The referendum in Ecuador: a lesson to drive change?

There is no citizen trust that can resist an election delay. This complicated scenario was lived in Ecuador, after the referendum held in May 7th, when the definitive results were known 12 days later.

The delay, along with the inconsistencies and irregularities in the computation of 7000 urn- the number of votes did not coincide with the number of voters-, as well as the information detached from the quick count of the National Electoral Council (CNE), that drastically reduced the projection made in the exit poll survey.

Ecuador has a 100% manual electoral system, which has gradually shown signs of exhaustion in maintaining the cleanliness of the process, as well as providing the certainty that that every vote exercised by the citizens qre counted accurately. The political class, on all sides, has expressed dissatisfaction with the way it has completed the count of votes, and even cast doubt on the veracity of the results.

Examples abound, the night of the referendum on Ecuador’s President Rafael Correa despite proclaiming victory in the 10 items surveyed stating that “Yes” won 62% of the votes, versus 38% of “No”, accused several provincial courts to “manipulate the record’s entry”. In turn, Clever Jiménez, Pachakutik indigenous party assemblyman, said he was concerned about the counting because he distrusted the CNE, as he was signed as being under the influence of the Executive.

From then until 12 days later, the bickering became the order of the day. While the results dictated that the “Yes” won in eight questions, but not with the great difference wielded by the president, on the other two of the most controversial questions, because it called for the empowerment to reform the judiciary and regulate press, the difference was minimal at a time, and in others, the “No” took the lead.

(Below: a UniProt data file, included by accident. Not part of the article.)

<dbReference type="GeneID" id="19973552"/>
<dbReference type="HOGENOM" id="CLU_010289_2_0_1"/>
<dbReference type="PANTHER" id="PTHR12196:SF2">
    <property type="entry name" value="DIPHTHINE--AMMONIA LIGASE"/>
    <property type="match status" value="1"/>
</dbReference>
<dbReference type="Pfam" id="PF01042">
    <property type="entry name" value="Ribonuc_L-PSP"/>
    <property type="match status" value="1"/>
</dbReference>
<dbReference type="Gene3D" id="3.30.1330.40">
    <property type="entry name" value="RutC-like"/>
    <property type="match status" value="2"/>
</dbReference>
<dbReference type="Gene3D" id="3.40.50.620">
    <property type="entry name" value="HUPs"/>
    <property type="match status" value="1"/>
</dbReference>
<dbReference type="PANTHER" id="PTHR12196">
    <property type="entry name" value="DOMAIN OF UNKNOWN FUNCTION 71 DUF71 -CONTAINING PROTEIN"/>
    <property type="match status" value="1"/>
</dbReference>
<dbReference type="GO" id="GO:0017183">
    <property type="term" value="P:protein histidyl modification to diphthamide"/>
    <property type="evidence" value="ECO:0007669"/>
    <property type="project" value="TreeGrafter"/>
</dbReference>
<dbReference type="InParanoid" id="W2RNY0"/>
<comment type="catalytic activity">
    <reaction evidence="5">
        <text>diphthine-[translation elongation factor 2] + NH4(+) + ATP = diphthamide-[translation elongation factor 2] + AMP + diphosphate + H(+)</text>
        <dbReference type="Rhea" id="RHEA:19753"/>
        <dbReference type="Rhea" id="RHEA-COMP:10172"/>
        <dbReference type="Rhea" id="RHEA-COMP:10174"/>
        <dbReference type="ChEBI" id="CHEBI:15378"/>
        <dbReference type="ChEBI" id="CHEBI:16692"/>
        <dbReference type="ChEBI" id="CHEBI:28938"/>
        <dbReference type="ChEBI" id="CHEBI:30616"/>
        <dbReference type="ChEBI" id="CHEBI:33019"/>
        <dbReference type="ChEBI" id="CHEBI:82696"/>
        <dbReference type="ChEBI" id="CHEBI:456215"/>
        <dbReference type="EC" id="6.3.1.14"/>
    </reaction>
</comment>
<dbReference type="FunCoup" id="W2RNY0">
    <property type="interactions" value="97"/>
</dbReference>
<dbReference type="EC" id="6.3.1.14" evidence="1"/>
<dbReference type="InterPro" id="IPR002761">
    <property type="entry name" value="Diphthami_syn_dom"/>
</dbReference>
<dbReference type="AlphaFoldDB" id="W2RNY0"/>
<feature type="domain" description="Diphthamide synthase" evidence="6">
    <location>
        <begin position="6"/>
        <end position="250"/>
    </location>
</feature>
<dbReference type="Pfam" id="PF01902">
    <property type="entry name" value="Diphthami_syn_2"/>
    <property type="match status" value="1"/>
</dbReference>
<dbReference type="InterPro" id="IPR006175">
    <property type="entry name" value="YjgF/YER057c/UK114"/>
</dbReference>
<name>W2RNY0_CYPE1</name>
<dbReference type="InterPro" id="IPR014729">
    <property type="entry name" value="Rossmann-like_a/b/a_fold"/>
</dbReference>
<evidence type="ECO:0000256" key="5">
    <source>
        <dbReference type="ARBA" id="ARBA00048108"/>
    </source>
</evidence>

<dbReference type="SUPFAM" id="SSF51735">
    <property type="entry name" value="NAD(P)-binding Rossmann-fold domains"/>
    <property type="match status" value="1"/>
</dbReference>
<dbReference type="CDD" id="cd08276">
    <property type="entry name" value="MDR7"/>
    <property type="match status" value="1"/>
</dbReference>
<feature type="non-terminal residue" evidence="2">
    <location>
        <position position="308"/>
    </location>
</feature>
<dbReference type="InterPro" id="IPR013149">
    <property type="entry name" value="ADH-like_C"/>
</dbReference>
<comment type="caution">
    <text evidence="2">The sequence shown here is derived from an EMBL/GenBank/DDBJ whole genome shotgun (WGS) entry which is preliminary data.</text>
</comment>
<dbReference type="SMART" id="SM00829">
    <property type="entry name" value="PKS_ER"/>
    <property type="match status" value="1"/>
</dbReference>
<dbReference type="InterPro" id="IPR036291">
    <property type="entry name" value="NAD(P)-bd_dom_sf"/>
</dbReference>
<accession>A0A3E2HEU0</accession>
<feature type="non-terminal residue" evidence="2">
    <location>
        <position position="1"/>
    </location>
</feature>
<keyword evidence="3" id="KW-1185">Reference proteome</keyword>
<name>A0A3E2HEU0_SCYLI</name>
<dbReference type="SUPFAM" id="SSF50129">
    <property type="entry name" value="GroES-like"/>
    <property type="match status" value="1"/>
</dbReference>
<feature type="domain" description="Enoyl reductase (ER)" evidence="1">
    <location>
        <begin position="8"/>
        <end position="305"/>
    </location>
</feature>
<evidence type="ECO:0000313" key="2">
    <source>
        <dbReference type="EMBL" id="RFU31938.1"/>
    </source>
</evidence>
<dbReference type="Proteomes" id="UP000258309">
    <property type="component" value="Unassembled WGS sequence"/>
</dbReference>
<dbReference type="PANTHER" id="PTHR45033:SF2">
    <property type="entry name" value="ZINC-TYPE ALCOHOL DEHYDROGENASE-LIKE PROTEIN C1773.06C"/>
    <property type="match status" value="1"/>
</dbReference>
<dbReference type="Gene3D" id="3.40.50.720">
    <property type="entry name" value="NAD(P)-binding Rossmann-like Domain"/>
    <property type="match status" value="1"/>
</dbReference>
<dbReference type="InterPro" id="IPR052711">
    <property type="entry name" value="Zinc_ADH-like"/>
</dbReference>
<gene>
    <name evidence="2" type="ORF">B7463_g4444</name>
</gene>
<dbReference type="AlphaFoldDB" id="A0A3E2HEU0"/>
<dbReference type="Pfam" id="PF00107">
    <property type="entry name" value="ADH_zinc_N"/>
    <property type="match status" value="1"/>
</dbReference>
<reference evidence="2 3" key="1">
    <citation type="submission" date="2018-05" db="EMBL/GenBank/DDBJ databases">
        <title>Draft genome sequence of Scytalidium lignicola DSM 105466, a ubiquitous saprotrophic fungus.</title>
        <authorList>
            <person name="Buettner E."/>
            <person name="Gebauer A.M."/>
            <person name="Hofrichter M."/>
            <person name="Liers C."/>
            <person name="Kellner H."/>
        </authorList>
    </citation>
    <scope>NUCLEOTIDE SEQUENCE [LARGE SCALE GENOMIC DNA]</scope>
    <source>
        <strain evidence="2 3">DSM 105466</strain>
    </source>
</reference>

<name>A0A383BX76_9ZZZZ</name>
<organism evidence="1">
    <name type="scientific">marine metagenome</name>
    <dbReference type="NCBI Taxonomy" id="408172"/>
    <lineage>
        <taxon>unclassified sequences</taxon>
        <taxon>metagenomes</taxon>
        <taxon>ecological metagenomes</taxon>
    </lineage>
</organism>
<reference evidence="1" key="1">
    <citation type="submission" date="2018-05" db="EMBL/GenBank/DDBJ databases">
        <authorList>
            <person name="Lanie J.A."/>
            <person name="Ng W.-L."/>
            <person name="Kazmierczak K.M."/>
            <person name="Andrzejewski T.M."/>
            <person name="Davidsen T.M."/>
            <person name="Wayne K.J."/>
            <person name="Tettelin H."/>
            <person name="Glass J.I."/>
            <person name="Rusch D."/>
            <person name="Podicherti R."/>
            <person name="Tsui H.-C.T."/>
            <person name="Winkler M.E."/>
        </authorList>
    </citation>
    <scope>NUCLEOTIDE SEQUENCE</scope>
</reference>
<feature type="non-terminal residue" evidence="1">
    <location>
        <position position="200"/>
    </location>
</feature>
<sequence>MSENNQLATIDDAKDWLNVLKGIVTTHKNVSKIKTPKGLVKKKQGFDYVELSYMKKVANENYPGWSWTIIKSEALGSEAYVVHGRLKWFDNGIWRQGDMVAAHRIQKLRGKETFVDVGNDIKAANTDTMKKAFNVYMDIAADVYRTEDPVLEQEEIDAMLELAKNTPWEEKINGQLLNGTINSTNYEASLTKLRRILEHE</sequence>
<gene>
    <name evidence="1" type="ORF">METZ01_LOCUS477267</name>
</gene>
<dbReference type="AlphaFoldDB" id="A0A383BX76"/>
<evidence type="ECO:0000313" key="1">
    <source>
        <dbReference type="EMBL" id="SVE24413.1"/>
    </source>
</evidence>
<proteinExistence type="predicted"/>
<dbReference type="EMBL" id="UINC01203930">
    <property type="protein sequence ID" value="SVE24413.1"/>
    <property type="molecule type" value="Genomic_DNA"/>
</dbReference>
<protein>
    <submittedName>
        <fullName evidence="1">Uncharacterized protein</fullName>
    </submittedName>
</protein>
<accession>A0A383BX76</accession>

Although the “Yes” was the winner, the report issued by the Organization of American States (OAS), one of the multilateral organizations that acted as an observer of the referendum, prays that “we have no evidence of fraud, what we do have is evidence of significant inefficiencies in the count”.

The events during the two weeks could not be more eloquent for the whole country. However, the need to provide the Ecuador of a modern electoral system that allows quick, clean and safe elections, was not among the topics discussed by political actors in the midst of the tension.

It is there when citizens must take the word. Electoral system reform is a legal mandate since 2008, and even that year the adoption of the technology used by Venezuela, provided by Smartmatic to partially technify suffrage was considerated. But until now, the need to transform has not gone hand in hand with the will.

The referendum can be a lesson for Ecuador, and in the near future, we will know if the country is willing to take what they learn to drive change.


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